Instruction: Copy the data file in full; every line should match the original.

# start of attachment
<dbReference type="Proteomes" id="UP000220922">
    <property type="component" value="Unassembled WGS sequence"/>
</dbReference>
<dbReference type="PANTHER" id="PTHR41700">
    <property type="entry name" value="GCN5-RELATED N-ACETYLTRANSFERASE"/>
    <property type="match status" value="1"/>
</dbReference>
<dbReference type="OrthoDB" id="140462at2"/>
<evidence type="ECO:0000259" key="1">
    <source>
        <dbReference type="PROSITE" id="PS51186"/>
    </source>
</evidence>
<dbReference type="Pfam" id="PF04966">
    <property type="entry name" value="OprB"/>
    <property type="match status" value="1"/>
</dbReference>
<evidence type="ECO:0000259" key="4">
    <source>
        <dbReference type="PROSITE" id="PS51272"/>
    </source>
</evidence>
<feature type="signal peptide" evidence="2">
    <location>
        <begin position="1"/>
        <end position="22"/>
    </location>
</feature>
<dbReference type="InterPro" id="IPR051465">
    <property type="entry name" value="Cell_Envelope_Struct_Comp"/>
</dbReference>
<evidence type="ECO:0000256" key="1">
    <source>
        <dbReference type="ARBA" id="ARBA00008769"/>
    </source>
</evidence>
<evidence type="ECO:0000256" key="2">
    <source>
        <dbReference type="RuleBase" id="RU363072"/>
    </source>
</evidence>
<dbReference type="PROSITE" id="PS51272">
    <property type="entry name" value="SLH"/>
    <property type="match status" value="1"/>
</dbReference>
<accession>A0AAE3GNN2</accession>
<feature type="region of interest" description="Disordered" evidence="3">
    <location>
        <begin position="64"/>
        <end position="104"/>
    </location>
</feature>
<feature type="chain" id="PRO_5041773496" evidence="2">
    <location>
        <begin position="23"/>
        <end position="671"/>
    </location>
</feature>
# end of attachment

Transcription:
<dbReference type="Proteomes" id="UP000220922">
    <property type="component" value="Unassembled WGS sequence"/>
</dbReference>
<dbReference type="PANTHER" id="PTHR41700">
    <property type="entry name" value="GCN5-RELATED N-ACETYLTRANSFERASE"/>
    <property type="match status" value="1"/>
</dbReference>
<dbReference type="OrthoDB" id="140462at2"/>
<evidence type="ECO:0000259" key="1">
    <source>
        <dbReference type="PROSITE" id="PS51186"/>
    </source>
</evidence>
<dbReference type="Pfam" id="PF04966">
    <property type="entry name" value="OprB"/>
    <property type="match status" value="1"/>
</dbReference>
<evidence type="ECO:0000259" key="4">
    <source>
        <dbReference type="PROSITE" id="PS51272"/>
    </source>
</evidence>
<feature type="signal peptide" evidence="2">
    <location>
        <begin position="1"/>
        <end position="22"/>
    </location>
</feature>
<dbReference type="InterPro" id="IPR051465">
    <property type="entry name" value="Cell_Envelope_Struct_Comp"/>
</dbReference>
<evidence type="ECO:0000256" key="1">
    <source>
        <dbReference type="ARBA" id="ARBA00008769"/>
    </source>
</evidence>
<evidence type="ECO:0000256" key="2">
    <source>
        <dbReference type="RuleBase" id="RU363072"/>
    </source>
</evidence>
<dbReference type="PROSITE" id="PS51272">
    <property type="entry name" value="SLH"/>
    <property type="match status" value="1"/>
</dbReference>
<accession>A0AAE3GNN2</accession>
<feature type="region of interest" description="Disordered" evidence="3">
    <location>
        <begin position="64"/>
        <end position="104"/>
    </location>
</feature>
<feature type="chain" id="PRO_5041773496" evidence="2">
    <location>
        <begin position="23"/>
        <end position="671"/>
    </location>
</feature>